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John Hutson, Thomas Hinkel, Clarissa Boberg, Mauricio Caldera, Cheyenne Menzies, Kaydee Tran, Joseph Magliano, Timothy Smith, Lester Loschky; Attentional synchrony during narrative film viewing: Turning off the "tyranny of film" through a task manipulation at odds with narrative comprehension. Journal of Vision 2016;16(12):123. doi: 10.1167/16.12.123.
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© ARVO (1962-2015); The Authors (2016-present)
During reading, eye-movements are closely related to comprehension, but the opposite has been shown in film viewing. Recent studies have shown that the high attentional synchrony found during film viewing may leave little room for comprehension based eye-movement differences. We therefore tested the following two competing hypotheses: 1) The Cognitive Task Hypothesis: high-level task processes guide eye-movements, versus 2) The Tyranny of Film Hypothesis: movies produce strong attentional synchrony regardless of higher-level processes. Previous experiments testing similar hypotheses showed that manipulations of viewer comprehension showed little effect on eye-movements, thus strongly supporting the tyranny of film hypothesis. To test whether the tyranny of film could be "turned-off," thus supporting the Cognitive Task hypothesis, participants were explicitly told their task was to draw a detailed map from memory of all locations depicted in a video, the 3-minute opening shot from "Touch of Evil" (Welles, 1958). In this clip a bomb is placed in a car at the beginning, and is shown until the bomb in the car is just about to explode. Map task viewers' eye-movements were compared to participants who watched the same clip while free viewing. To measure viewers' comprehension at the end of the clip, we asked them what would happen next, which showed the large expected task difference in terms of mentioning the bomb. The free-view group was much more likely to mention the bomb, indicating they were following the narrative, and are thus referred to as the Comprehension condition. For the eye-movement measures, compared to the Comprehension condition, the Map Task produced significantly longer saccades, different fixation patterns, and less looks at the car with the bomb. Thus, while comprehension differences produce only small effects in film viewers' eye-movements, a task implicitly at odds with comprehending the film narrative counteracts the tyranny of film.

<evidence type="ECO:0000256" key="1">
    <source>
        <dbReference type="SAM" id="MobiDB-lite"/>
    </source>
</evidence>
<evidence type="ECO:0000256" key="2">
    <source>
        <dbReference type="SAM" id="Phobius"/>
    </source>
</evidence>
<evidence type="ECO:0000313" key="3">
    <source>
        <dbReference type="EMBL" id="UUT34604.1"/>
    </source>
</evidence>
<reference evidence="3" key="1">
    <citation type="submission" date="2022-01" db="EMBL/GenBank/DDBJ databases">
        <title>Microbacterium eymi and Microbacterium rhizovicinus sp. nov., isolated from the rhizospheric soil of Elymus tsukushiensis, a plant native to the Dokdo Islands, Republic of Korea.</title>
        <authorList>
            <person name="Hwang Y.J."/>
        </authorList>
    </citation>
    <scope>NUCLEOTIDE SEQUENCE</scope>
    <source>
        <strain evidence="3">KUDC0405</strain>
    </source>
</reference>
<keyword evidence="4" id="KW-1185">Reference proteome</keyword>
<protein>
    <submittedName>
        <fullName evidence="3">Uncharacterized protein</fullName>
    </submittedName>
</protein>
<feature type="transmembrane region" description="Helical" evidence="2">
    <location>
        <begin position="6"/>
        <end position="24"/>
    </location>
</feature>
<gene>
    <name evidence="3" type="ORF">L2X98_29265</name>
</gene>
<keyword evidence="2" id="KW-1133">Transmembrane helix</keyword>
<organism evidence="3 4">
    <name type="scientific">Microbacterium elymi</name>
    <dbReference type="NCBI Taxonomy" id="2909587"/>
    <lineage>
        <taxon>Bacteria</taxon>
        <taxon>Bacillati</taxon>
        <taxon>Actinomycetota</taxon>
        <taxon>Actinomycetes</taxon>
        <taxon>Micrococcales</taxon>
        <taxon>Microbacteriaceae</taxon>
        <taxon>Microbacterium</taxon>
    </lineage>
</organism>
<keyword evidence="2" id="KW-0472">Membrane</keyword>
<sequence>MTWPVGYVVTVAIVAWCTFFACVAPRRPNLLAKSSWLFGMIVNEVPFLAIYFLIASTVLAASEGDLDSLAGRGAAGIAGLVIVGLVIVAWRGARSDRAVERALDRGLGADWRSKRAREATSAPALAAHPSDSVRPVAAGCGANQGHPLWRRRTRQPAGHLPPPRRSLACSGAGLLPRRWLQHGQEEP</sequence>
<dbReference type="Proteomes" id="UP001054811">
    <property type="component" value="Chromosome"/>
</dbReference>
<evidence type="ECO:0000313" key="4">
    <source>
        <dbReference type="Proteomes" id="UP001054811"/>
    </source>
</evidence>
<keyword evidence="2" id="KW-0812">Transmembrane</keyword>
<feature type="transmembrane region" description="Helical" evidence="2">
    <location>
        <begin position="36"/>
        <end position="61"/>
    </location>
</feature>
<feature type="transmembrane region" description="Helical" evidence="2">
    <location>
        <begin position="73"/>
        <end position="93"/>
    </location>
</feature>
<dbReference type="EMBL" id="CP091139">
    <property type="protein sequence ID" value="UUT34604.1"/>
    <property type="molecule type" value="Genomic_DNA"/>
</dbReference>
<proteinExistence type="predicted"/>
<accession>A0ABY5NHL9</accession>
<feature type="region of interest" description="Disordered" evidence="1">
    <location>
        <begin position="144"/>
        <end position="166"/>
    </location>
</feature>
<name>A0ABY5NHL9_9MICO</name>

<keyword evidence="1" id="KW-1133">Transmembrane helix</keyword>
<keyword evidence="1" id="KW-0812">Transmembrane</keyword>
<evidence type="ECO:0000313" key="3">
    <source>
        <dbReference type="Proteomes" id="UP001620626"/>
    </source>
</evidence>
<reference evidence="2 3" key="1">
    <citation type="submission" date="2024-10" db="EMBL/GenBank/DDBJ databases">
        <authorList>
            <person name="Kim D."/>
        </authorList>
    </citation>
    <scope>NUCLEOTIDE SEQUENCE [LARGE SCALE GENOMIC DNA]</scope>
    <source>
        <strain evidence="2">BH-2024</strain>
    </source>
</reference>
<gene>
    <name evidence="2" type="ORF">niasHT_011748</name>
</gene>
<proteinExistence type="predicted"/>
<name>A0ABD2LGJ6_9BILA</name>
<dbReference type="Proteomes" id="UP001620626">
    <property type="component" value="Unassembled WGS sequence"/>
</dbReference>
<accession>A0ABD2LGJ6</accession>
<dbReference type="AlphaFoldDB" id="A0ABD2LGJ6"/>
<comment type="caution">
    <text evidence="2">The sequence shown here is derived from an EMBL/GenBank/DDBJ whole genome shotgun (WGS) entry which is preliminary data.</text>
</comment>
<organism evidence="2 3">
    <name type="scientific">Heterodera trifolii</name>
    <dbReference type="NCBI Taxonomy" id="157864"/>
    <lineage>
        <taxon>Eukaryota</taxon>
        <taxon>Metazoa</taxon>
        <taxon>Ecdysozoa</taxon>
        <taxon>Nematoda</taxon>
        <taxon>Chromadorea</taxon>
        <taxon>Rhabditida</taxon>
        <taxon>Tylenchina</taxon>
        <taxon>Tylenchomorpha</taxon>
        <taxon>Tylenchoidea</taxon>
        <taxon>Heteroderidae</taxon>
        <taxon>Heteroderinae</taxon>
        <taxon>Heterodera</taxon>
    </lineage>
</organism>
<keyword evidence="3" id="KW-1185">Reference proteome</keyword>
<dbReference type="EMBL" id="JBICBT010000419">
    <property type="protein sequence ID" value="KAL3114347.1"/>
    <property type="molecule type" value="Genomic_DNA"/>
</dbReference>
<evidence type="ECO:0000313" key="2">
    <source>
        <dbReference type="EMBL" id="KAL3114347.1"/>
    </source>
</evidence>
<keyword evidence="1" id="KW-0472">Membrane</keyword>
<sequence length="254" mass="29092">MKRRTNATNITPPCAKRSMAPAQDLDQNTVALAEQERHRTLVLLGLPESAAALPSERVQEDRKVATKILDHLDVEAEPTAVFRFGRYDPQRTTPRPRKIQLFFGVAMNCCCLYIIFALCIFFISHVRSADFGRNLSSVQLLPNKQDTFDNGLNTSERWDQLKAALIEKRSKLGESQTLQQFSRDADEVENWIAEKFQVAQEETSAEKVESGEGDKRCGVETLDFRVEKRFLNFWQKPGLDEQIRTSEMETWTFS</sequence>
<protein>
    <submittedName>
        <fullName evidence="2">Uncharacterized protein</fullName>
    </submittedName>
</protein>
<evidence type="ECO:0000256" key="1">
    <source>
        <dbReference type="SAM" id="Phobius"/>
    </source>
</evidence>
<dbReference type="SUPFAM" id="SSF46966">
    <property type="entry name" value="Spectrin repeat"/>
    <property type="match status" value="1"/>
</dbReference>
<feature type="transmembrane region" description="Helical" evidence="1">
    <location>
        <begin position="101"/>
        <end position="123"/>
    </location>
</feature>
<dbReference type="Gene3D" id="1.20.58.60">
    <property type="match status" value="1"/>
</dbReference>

Meeting abstract presented at VSS 2016
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